This afternoon, U.S. District Judge Roger Vinson ruled that because the Patient Protection and Affordable Care Act's individual mandate to purchase health insurance is unconstitutional, the entire law "must be declared void." However, the judge did not order the federal government to cease implementation of the law. The key passage, from the conclusion:
For the reasons stated, I must reluctantly conclude that Congress exceeded the bounds of its authority in passing the Act with the individual mandate. That is not to say, of course, that Congress is without power to address the problems and inequities in our health care system. The health care market is more than one sixth of the national economy, and without doubt Congress has the power to reform and regulate this market. That has not been disputed in this case. The principal dispute has been about how Congress chose to exercise that power here.
Because the individual mandate is unconstitutional and not severable, the entire Act must be declared void. This has been a difficult decision to reach, and I am aware that it will have indeterminable implications.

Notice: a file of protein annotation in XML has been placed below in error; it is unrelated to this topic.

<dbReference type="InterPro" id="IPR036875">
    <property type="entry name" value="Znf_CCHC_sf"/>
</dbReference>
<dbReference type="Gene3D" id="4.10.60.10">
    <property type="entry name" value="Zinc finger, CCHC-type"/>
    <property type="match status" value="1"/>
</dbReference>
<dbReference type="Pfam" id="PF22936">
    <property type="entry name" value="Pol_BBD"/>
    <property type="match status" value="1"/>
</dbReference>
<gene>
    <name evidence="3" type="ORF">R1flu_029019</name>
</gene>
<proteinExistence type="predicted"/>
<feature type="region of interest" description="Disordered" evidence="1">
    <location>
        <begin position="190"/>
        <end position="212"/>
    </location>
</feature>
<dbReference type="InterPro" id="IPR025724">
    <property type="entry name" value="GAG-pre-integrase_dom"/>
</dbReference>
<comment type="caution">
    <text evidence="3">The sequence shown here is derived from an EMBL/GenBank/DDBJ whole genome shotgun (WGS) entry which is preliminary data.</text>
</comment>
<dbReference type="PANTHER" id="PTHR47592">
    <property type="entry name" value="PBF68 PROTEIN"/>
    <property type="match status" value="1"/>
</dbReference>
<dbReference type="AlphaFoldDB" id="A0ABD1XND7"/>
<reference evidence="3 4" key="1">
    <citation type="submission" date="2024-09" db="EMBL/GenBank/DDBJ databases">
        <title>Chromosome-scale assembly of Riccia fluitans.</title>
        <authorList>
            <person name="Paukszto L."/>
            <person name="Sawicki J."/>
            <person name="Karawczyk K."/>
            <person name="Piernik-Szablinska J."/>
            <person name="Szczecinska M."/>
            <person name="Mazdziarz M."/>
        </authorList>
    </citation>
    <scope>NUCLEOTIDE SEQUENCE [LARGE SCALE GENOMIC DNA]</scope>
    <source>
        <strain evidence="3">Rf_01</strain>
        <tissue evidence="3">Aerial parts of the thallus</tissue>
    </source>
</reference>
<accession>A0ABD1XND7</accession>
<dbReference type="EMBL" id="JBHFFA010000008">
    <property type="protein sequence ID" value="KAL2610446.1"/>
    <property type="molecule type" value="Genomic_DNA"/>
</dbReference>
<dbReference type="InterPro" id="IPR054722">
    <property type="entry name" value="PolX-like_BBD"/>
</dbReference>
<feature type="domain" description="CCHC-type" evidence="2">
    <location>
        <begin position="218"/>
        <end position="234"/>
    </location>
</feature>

Read the complete ruling here.
Update: I haven't finished reading the ruling, but the best part so far comes on page 47, when Judge Vinson cites Reason.TV's video on the individual mandate and the Commerce Clause, "Wheat, Weed, and ObamaCare."
For example, in the course of defending the Constitutionality of the individual mandate, and responding to the same concerns identified above, often-cited law professor and dean of the University of California Irvine School of Law Erwin Chemerinsky has opined that although "what people choose to eat well might be regarded as a personal liberty" (and thus unregulable), "Congress could use its commerce power to require people to buy cars." See ReasonTV, Wheat, Weed, and Obamacare: How the Commerce Clause Made Congress All-Powerful, August 25, 2010, available at: http://reason.tv/video/show/wheat-weed-and-obamacare-how-t.
Here's the video: